KENNETH GERALD MARTIN

KENNETH GERALD MARTIN

Kenneth Gerald Martin

September 15, 1934 ~ June 9, 2016

Ken slipped away in his sleep in the afternoon of Thursday June 9th surprising family and friends. He leaves behind his wife, Bernice (Beauchamp) of 60 years this August 24th, his son Randy, daughter Jodi, her husband Chris Duplessis and grandson Greyson. While we are deeply saddened, we are comforted by the peaceful grace that he left by.

Born and raised in Winnipeg, Ken grew up living near trains, and was always drawn to them; his grandfather worked on the national railway, his dad worked on the electric railway and he had his own Lionel layout by age 5. Inevitable that trains would shape his life, as an interest, a business, and a hobby.

Sports was the other of Ken’ passions, first as an athlete minding the net for local hockey teams and pitching for the Elmwood Giants until 1954, later as an armchair quarterback supporting his beloved Blue Bombers and cheering for the Jets.

Ken and Bernice met working at Ashdowns in Winnipeg. She ran the elevator and he as a young manager found plenty of reasons to travel between floors. They married in 1956, and he started the first of Ken Martin Enterprises in their basement with Bernice as shipper/receiver for ‘Midwest Hobbies’, establishing the partnership that would last for more than half a century. As the wholesale business moved into its own warehouse, Ken branched out into retail and the first “Ye Olde Hobby Mart” opened at 365 Portage Ave, with 4 other locations following in the 70’s and 80’s. Model trains, planes and automobiles, toys and games filled the stores. Bernice looked after crafts, and they added dollhouses after Ken searched for one to build for daughter Jodi’s collection of miniature furniture.

Many a miniature enthusiast got started peering through perfect little windows of the mini manors and tiny country farmhouses, leading Ken to explore another market niche, collectable giftware. ‘Cricklewood & Co.’ opened in Polo Park Mall in 1979. The little country store was as full of charm as the brimming antique display cases and an actual turn-of-the-century delivery wagon displayed kitchen, giftware and collectible miniatures. Run by Bernice, Ken’s vision of a unique specialty store was a joy for 13 years.

Ken saw the decline in hobby sales as electronic games took over as an opportunity to streamline his focus on the one thing that started it all, the love of trains. ‘Warehouse Hobbies’ was Ken’s last retail enterprise, specializing in model trains, and customers came from all over Winnipeg to shoe horn into the tiny shop.

By 1993 Nanaimo’s gentle coastal weather beckoned, and he and Bernice decided to bring their working days to a close there. Too restless to be retired, he took up working with the Kens at Leisure Time Hobbies sharing his vast knowledge of model railroading, and starting a whole new generation of rail fans with their first train set.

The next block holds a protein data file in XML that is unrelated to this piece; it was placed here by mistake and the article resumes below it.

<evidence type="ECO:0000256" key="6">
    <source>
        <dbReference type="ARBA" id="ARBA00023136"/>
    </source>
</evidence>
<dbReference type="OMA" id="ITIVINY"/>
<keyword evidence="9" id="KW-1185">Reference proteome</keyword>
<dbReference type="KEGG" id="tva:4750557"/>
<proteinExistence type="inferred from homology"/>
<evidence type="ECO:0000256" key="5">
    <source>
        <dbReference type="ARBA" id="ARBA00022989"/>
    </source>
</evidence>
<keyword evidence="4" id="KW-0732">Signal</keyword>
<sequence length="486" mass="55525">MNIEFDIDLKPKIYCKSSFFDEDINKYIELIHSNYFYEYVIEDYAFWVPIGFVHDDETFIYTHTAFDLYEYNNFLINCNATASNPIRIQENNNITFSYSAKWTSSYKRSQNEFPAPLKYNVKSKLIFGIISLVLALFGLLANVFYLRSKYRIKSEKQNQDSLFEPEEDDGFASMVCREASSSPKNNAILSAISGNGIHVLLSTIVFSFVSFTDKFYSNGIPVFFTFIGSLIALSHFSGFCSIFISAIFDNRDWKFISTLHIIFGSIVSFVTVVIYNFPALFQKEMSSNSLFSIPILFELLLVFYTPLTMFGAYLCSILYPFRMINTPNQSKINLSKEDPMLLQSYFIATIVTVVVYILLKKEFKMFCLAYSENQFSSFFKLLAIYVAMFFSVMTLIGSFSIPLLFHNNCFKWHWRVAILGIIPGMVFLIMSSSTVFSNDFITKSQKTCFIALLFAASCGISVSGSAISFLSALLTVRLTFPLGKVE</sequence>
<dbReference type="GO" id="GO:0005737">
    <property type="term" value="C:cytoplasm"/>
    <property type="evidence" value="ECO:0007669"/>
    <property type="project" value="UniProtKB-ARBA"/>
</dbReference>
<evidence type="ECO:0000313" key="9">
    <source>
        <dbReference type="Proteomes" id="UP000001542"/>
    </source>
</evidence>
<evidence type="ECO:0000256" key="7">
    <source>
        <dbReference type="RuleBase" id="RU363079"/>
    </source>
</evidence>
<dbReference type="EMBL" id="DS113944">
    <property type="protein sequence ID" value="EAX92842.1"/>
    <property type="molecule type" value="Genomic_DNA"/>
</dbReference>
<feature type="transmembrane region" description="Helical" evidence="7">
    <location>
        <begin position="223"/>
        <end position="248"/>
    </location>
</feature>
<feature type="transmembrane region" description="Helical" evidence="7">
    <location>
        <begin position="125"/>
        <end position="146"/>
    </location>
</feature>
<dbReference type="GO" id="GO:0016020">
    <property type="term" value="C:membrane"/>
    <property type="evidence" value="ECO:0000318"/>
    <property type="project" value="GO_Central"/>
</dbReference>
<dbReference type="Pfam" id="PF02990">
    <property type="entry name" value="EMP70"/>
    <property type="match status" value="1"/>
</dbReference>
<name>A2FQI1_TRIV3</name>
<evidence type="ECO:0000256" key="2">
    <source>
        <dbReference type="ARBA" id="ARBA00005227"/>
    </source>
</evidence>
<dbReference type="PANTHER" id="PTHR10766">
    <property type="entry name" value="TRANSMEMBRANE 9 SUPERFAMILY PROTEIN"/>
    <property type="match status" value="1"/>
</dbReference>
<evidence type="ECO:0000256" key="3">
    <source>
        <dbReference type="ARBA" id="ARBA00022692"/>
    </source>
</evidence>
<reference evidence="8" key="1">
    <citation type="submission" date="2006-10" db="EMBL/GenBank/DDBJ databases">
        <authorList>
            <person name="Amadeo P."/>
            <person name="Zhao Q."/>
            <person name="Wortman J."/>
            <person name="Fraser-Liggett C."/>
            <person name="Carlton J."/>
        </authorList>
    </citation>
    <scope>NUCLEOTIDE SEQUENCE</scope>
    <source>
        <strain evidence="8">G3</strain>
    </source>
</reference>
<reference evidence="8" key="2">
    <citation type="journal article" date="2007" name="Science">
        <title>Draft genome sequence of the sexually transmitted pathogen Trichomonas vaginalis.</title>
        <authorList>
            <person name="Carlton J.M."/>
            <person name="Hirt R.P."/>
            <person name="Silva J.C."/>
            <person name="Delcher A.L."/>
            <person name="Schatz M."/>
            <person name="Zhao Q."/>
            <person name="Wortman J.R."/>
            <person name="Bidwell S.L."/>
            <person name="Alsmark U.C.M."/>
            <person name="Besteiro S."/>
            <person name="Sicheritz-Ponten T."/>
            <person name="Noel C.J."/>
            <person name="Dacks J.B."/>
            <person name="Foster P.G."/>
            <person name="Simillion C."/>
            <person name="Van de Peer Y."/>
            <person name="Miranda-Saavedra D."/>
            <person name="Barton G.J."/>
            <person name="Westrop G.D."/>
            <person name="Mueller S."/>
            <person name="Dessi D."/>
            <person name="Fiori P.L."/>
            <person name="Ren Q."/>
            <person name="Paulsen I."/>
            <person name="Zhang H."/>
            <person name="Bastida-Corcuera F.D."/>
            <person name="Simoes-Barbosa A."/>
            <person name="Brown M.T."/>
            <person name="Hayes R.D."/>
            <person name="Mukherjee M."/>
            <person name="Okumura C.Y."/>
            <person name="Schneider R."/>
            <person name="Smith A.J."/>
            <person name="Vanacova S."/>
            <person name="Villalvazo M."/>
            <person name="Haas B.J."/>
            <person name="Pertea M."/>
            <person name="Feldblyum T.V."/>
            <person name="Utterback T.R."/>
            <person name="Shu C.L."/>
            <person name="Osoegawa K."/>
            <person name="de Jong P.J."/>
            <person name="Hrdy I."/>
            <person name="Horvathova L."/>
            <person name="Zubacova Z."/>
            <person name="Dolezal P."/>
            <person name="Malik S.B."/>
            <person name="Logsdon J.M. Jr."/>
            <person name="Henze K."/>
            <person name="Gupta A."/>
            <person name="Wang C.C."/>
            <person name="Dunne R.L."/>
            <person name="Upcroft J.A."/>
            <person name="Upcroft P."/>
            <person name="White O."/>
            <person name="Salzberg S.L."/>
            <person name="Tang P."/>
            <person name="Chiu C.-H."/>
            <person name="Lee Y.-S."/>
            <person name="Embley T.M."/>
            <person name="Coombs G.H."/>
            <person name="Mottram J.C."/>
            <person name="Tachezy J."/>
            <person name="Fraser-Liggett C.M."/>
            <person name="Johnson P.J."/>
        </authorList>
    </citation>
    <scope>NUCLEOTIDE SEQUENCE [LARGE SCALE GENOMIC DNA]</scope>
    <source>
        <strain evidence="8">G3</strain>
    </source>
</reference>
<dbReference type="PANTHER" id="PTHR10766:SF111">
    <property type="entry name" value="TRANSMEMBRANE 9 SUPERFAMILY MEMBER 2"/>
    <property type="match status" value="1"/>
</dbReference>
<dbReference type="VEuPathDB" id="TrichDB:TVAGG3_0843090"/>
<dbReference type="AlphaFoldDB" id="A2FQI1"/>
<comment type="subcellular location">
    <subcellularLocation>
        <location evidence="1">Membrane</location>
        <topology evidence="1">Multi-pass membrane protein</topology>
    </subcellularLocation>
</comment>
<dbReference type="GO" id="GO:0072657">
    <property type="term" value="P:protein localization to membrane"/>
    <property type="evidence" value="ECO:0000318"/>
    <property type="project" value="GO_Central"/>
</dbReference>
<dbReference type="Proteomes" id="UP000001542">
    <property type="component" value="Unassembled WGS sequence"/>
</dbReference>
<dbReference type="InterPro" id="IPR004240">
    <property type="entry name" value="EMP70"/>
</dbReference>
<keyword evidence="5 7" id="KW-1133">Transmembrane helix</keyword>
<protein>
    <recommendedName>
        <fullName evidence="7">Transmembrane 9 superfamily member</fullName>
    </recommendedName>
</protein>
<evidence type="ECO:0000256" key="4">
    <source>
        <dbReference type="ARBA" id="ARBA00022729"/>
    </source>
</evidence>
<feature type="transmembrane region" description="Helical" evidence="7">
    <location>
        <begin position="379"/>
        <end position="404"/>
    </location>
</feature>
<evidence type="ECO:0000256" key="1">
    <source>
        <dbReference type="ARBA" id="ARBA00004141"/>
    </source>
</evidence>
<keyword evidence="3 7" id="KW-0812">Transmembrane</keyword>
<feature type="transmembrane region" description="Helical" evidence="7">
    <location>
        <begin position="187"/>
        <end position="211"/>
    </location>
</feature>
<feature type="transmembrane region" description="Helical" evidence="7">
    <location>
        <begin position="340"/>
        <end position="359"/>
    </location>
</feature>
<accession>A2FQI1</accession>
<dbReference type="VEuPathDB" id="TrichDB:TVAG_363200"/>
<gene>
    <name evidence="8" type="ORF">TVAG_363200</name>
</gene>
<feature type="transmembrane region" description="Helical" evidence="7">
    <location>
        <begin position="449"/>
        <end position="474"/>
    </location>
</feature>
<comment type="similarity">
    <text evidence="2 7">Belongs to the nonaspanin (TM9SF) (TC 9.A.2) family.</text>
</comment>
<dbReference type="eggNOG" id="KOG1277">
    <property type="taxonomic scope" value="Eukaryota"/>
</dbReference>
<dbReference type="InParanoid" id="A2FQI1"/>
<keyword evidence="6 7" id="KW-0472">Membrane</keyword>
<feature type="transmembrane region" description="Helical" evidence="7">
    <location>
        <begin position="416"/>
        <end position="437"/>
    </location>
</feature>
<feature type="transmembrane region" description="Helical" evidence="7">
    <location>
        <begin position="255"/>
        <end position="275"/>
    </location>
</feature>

10 years, 2 houses, 2 cats, 2 heart surgeries and one busy grandson later, it was time to work on his own railroad full time, and the layout was redesigned and rebuilt to accommodate the many scale models he loved to build. Ken was a master craftsman, perfecting each detail, applying a rich patina of age and use. Many happy hours were spent with grandson Greyson, who from age 2 was apprenticed to work the lines until it was time to “go for beans”.

Ken became the shopper as Bernice’s health kept her close to home, and weekly grocery shopping became the act of masterful planning. With a lifetime of merchandising to draw on, he employed a tactical approach and regularly returned home triumphant with free items.

He enjoyed his status as a railroad master and was often asked to evaluate railroad model legacies. He was frequently sought out as a vendor at Island train shows. His great friend Alan Crawford, helped him bridge e-commerce by placing his ads for brass engines and cars on Ebay. He was really pleased to reach such a broad audience that way, knowing that railroading was growing in places as far away as Japan.

Ken’s health had been slipping, but he wasn’t ill or suffering. And while it is hard to say goodbye to your solid, faithful engine, the journey must be taken, and we’ll wave from the platform until the last car rounds the bend and the whistle fades to evening song.

Please join us for a celebration of Ken’s life Friday June 24th at his home 6473 Ptarmigan Way, Nanaimo at 2:00 p.m.

Nanaimo News Bulletin


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